Inspiration from Mary Matalin:
Around the time I met my above colleague, I jotted the down the following advice from Mary Matalin:
My father used to remind me constantly that only one thing separates successful and unsuccessful people. It isn’t money or brains. It’s confidence. What creates confidence?
1. Being preparedOver the years I have referred to this advice often, especially when going through a rough patch. Here are examples of how I applied Matalin’s father’s advice to my work:
2. Having experience
3. Never giving up
I put in long days learning my job:
While working for the engineering company, one of the company's managers talked favorably about his energetic new hire. He was impressed with the young engineer’s habit of spending a couple of hours at the end of the work day learning everything he could about his job, even reviewing engineering textbooks. The manager felt this engineer was going to go far. After accepting my current position, I was overwhelmed with piles of paper and strict deadlines. I couldn’t help but think of that young engineer as I too spent many long days learning everything I could to prepare myself for my new position.
I gained experience by taking advantage of leadership opportunities:
I joined and became involved in a professional organization. Over my 14 year membership, I’ve held almost every board position including President. I placed cold calls, spoke in public, made decisions and received feedback that would not have been available to me in my job. By volunteering for these positions I pushed myself outside of my comfort zone and had the opportunity to develop leadership skills in a safe environment.
I didn’t give up when I initially did not pass the CPA exam:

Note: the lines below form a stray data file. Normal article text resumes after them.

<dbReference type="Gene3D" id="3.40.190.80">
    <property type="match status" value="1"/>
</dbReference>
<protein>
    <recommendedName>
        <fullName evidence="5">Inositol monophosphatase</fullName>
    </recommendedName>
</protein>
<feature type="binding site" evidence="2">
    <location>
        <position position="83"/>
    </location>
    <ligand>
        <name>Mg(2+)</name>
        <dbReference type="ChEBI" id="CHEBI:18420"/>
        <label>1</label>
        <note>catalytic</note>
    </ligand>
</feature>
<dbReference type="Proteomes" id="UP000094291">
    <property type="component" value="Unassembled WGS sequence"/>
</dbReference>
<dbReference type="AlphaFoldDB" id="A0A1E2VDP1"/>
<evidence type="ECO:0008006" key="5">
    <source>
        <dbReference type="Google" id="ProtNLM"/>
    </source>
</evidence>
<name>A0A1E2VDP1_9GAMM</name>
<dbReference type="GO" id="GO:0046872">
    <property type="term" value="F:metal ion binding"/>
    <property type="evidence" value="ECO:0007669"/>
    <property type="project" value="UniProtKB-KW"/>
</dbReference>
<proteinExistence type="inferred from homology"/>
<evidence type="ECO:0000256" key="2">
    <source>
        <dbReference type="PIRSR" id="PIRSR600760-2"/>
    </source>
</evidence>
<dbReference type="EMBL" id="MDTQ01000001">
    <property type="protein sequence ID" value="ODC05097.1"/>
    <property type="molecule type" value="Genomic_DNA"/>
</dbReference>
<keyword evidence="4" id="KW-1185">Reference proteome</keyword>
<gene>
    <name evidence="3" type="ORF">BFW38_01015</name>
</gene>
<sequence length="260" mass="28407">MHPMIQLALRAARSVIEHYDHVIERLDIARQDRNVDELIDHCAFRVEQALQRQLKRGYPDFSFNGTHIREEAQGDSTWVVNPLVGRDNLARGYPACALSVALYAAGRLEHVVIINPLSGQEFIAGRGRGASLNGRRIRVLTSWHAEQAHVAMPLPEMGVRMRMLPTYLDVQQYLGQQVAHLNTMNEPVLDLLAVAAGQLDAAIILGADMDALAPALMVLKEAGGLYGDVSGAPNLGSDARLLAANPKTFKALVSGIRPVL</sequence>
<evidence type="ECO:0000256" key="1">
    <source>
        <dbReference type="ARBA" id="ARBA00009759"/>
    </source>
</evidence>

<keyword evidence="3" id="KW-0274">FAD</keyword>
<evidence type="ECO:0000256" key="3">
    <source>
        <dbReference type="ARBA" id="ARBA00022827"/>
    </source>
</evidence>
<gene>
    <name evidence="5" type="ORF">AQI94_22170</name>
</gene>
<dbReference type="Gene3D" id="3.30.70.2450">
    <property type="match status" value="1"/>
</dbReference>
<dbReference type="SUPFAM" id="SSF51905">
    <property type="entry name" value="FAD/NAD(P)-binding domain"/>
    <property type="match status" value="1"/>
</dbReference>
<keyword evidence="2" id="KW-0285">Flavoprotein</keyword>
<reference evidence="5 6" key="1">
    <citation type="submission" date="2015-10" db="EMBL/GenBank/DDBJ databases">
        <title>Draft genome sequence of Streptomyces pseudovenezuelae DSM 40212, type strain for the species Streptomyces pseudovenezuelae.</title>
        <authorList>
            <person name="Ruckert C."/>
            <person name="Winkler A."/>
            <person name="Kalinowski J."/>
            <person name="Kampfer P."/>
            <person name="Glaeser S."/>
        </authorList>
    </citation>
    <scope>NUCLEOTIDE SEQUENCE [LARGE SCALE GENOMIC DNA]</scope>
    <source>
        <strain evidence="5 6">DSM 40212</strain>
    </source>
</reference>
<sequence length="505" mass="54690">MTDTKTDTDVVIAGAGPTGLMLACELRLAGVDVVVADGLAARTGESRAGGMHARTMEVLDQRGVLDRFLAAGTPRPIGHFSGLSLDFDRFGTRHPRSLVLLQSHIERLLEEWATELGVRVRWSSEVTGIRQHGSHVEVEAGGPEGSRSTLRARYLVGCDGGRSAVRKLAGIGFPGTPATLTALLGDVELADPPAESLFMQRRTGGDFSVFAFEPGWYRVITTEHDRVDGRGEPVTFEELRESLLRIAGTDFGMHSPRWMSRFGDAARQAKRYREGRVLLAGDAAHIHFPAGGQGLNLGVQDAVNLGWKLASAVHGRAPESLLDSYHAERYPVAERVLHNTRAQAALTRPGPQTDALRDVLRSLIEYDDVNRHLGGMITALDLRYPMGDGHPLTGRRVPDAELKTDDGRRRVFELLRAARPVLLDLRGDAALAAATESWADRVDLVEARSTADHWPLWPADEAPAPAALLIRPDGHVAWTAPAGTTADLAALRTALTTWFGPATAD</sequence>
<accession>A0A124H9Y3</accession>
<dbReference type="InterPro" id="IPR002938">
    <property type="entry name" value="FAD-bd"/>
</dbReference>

Studying for and passing the CPA exam is probably the hardest, yet most important, thing I have ever done. When I did not pass the exam the first or second time I sat for it, it would have been easy to just give up. I was under quite a bit of pressure to pass though. I was still at the engineering company and many of the engineers had their P.E.’s plus my predecessor had been a CPA. So I persevered until I finally passed all four parts. Having earned that little piece of paper and those initials behind my name has given me more credibility, respect and confidence than anything else I’ve ever done.
Anyone who has ever been though a failed relationship can certainly appreciate the positive frame of mind that comes from being in a supportive relationship and can attest to a loss of confidence that comes from a relationship that does not work out. I firmly believe though my increase in confidence came more from being prepared, additional experience and not giving up than from being married.
Susan Marshall says it best when she wrote:
Increased confidence comes from true learning – getting the wrong answer and having someone who knows the right one explain it to you. Sharpening a skill creates energy and a desire to do more. Naturally, this requires commitment, patience, a great deal of practice and a willingness to persist when you encounter setbacks.
For more information on how to be more confident in your work please see this post on Alison Green’s blog Ask a Manager. Also, be sure to read the comments which include additional suggestions and a recommendation to read Larina Kase's book Anxious 9 to 5: How to Beat Worry, Stop Second-Guessing Yourself, and Work with Confidence.
Have you become more confident at work? If so, what has worked for you?